Most undergraduate and many graduate students entering Indiana University who are nonnative speakers of English are required to take the Indiana Academic English Test (IAET) before beginning studies at IU.
English Proficiency Test
Who is exempt from taking the test?
Meeting IU's English proficiency requirement for admission does not exempt you from taking the IAET. However, you can demonstrate a high enough level of English proficiency to be exempt from the IAET.
Freshmen or transfer students
You will not have to take the test if you earn a high enough score on the TOEFL, IELTS, or MELAB (we only accept scores from the official testing agencies). The necessary scores are:
- Internet-based TOEFL: 105
- Print-based TOEFL: 620
- IELTS: 7.5
- MELAB: 87
You will not have to take the test if you have at least 45 transferrable-to-IU credit hours.
You will not have to take the test if your graduate department waives the requirement. However, if you are an Associate Instructor (AI) and are not a native English speaker, you have to take the Test of English Proficiency for International Associate Instructor Candidates (TEPIAC).
School experience in an English-speaking country
You can be exempt from the exam if you completed at least three full years of secondary school in an English-speaking country.
- List of English-speaking countries
- British Virgin Islands
- Federated States of Micronesia
- Grand Cayman Islands
- Hong Kong
- New Zealand
- Republic of Ireland
- St. Kitts & Nevis
- St. Lucia
- St. Vincent & the Grenadines
- Trinidad and Tobago
- Turks & Caicos Islands
- United Kingdom (England, Northern Ireland, Scotland, Wales)
- United States
Why do I have to take the IAET?
IU is committed to helping all of our students succeed academically. We know that English language proficiency is a critical component of that success. By giving this test to incoming students like you, we can identify specific areas in which you may need additional English language study to be academically successful.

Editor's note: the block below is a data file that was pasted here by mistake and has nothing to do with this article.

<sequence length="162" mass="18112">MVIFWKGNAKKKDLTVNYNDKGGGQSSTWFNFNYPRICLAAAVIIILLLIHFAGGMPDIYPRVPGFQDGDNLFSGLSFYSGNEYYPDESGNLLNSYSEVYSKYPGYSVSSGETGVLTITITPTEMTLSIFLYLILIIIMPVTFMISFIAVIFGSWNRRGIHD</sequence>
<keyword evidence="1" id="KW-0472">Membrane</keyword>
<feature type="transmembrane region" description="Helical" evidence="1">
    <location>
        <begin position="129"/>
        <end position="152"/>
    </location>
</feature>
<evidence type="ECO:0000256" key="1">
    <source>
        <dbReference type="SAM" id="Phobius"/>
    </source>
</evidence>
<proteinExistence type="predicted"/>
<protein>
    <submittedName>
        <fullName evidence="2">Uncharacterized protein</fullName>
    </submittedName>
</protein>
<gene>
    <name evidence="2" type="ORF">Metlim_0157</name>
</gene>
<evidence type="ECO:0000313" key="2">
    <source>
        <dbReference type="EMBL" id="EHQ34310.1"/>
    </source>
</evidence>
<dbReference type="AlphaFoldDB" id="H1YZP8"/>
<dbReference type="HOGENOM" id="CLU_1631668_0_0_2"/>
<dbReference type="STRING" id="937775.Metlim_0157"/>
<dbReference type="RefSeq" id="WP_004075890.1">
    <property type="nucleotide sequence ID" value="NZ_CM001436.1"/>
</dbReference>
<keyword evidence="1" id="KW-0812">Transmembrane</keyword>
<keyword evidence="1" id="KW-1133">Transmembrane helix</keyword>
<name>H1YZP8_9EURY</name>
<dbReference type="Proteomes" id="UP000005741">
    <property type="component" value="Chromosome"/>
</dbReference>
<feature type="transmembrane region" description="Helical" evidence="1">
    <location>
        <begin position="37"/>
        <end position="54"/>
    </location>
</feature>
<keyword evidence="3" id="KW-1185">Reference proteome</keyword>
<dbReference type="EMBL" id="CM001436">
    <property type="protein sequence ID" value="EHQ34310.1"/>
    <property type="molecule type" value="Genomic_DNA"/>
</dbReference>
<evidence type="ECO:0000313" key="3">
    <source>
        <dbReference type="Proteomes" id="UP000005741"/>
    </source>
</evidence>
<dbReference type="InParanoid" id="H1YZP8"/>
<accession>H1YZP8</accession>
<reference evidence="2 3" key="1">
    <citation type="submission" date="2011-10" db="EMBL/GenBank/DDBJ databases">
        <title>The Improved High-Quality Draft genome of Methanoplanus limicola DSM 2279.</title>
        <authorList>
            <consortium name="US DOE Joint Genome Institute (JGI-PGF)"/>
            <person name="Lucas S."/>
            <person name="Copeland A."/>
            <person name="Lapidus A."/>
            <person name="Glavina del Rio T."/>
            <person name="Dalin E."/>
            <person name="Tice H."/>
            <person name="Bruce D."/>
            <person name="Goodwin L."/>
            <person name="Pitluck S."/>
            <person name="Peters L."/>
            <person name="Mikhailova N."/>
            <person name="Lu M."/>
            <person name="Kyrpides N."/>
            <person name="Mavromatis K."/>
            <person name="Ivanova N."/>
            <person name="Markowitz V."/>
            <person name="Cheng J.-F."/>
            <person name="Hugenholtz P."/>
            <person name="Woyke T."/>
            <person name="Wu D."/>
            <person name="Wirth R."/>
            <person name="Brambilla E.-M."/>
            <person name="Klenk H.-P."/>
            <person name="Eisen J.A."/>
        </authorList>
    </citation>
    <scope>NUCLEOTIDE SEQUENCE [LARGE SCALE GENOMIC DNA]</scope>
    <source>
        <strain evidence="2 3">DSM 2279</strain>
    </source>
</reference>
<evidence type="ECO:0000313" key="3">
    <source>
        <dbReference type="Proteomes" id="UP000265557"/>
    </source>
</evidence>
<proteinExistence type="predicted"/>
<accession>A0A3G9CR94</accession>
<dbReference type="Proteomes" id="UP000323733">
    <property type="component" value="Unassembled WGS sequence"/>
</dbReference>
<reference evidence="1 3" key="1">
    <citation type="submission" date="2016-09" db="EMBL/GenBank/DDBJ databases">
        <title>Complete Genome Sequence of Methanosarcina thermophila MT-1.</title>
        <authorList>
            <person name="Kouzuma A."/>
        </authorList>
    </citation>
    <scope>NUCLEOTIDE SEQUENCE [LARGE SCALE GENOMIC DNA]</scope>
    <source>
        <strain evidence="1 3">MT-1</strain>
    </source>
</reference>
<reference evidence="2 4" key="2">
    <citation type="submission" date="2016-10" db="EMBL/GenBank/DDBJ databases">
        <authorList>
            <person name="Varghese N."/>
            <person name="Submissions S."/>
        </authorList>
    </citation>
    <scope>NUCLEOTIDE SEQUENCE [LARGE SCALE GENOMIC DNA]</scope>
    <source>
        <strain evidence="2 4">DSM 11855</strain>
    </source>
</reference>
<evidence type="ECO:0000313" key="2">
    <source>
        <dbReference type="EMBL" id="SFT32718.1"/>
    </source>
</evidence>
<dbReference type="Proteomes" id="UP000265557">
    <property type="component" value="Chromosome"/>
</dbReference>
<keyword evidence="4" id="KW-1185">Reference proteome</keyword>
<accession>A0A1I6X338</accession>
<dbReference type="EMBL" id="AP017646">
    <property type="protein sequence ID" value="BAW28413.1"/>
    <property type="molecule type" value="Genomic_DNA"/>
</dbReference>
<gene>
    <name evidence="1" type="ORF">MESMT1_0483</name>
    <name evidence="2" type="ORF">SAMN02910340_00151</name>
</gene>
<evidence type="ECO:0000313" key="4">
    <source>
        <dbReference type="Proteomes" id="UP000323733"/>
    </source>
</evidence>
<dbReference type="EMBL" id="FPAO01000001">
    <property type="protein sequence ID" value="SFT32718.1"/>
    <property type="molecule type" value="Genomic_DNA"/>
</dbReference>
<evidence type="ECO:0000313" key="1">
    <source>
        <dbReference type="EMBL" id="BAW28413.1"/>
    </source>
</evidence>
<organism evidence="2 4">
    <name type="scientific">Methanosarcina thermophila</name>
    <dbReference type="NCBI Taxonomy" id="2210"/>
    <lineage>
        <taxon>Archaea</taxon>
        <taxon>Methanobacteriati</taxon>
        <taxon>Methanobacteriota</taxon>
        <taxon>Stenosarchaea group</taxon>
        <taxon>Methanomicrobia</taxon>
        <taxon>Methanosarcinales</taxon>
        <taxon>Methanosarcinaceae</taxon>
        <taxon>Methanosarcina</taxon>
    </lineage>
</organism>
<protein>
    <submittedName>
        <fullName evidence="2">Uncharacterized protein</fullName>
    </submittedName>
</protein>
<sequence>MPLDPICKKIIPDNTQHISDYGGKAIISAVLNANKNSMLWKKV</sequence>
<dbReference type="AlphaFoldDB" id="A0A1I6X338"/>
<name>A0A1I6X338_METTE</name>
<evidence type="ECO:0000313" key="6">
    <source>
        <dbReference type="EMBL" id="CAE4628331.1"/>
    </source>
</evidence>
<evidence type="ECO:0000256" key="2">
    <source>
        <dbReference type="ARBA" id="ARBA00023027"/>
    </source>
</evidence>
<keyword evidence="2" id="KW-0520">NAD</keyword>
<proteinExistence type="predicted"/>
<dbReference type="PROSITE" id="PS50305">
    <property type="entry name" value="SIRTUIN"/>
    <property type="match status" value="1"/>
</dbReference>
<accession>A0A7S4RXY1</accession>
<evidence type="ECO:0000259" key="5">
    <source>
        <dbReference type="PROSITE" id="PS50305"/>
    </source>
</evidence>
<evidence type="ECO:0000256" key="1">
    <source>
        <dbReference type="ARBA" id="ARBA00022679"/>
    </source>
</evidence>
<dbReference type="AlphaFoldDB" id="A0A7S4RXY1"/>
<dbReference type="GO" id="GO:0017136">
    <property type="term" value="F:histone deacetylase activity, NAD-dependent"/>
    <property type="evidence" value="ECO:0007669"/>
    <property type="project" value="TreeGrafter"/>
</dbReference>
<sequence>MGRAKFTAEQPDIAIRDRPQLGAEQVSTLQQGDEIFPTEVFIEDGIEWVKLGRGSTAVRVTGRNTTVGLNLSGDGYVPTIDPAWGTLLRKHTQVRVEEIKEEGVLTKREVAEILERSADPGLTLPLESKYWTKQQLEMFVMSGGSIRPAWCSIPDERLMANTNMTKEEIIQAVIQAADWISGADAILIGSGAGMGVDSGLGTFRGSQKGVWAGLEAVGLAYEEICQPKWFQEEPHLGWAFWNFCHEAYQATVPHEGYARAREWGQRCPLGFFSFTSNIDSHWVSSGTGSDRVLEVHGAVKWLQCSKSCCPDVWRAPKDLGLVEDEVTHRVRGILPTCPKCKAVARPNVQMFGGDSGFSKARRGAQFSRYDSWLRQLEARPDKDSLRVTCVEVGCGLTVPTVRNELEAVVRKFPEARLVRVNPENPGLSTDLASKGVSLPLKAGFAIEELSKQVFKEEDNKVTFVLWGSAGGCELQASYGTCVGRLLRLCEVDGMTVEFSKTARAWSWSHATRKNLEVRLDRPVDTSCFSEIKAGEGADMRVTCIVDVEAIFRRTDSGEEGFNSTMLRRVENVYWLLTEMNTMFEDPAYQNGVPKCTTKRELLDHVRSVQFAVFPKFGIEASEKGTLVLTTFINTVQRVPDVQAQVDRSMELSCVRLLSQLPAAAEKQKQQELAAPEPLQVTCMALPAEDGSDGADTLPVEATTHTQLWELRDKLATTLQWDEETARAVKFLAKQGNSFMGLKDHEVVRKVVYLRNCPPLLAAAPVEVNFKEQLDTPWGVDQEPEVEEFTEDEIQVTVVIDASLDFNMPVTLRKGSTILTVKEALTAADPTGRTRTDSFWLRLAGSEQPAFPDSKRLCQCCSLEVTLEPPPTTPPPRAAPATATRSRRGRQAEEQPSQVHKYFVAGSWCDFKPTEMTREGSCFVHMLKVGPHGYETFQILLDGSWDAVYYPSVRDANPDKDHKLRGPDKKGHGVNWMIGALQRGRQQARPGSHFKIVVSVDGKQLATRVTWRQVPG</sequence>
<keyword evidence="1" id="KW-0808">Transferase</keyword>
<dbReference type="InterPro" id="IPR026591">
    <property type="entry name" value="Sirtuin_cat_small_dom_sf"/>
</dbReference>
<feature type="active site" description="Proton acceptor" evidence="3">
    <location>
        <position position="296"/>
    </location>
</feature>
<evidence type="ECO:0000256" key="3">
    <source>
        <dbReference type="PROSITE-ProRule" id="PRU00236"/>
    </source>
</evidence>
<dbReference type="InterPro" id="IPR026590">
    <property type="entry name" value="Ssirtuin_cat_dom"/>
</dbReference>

The IAET takes into account the specific coursework demands at IU. IU instructors familiar with these demands actually grade the test. And since the test takes place immediately before you begin your studies at IU, it assesses your current skills
What will the test be like?
The test takes approximately four hours, and includes the following parts:
- Writing test 1: narrative writing
You will choose to write on one of three topics. You'll need to write at least 150 words within 15 minutes. We'll evaluate the essays on language use and the relevance of the writing to the chosen topic.
- Writing test 2: argumentative writing
We'll give you a statement and two short reading passages that are relevant to the statement. You'll then write an essay with at least 300 words that states your position, using the two texts to support your argument. You will have 50 minutes to complete this essay. We'll evaluate the essays on linguistic control, argumentation, and source use.
- Listening section
You will watch and listen to two or three genuine academic lectures. Each lecture is divided into two parts. You will listen to each part of the lecture, and then answer five-to-ten multiple-choice listening comprehension questions. You will have 45-55 minutes to complete this section.
- Oral interview
You will talk to two interviewers. The interviewers will ask you about yourself and a range of familiar topics, as well as some abstract issues and discussion ideas. The interview will last about four-to-five minutes, and your performance will be rated on pronunciation and fluency.
General instructions for taking the test
- You will be assigned a time and place to take the test as part of your orientation schedule.
- Arrive at the test site at least 15 minutes before your test time.
- Bring a photo ID. You will not be permitted to take the test without it.
- You will need to turn off all electronic devices (e.g., cell phones, smart watches, laptops, tablets, etc.) and check them with the room proctors prior to being seated.
- No dictionaries are allowed.
When will I find out my test score?
Test scores are sent to your academic advisor or department the same day that you take the test. When you meet with your academic advisor, they will discuss the results with you.